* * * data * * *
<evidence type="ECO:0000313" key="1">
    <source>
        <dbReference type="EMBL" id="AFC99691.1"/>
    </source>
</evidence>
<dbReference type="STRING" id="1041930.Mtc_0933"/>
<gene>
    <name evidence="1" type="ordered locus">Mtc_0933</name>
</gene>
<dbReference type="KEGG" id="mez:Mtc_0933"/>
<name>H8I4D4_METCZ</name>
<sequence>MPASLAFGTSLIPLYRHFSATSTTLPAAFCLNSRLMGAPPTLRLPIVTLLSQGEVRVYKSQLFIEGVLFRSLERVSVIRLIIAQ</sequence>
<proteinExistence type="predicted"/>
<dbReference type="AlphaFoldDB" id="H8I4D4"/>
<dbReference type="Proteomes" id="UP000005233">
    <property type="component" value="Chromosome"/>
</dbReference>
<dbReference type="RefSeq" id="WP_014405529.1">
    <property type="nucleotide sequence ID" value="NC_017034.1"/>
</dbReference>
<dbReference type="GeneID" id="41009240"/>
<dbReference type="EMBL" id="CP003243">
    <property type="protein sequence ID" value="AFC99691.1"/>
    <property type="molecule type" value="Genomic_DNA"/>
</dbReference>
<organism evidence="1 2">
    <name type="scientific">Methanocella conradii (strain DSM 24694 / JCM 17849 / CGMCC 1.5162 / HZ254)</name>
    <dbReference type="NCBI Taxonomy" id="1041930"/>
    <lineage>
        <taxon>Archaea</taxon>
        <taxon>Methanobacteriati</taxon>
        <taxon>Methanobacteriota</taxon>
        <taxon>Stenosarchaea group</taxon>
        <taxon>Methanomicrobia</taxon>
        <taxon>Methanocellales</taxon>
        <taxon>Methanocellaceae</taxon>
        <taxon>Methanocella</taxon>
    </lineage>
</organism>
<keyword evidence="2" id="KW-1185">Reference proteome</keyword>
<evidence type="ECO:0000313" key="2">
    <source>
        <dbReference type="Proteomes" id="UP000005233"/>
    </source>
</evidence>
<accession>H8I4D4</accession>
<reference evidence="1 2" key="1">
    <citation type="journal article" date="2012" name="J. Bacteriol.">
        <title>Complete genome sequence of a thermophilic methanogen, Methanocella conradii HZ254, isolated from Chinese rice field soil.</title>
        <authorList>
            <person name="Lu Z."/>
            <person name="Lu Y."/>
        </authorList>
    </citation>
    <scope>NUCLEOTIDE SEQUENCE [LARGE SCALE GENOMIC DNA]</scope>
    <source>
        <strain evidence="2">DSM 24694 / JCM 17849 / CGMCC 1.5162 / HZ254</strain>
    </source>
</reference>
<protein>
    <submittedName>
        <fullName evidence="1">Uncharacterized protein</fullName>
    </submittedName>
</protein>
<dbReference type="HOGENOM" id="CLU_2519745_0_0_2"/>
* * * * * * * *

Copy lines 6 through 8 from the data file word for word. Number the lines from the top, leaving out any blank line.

<dbReference type="STRING" id="1041930.Mtc_0933"/>
<gene>
    <name evidence="1" type="ordered locus">Mtc_0933</name>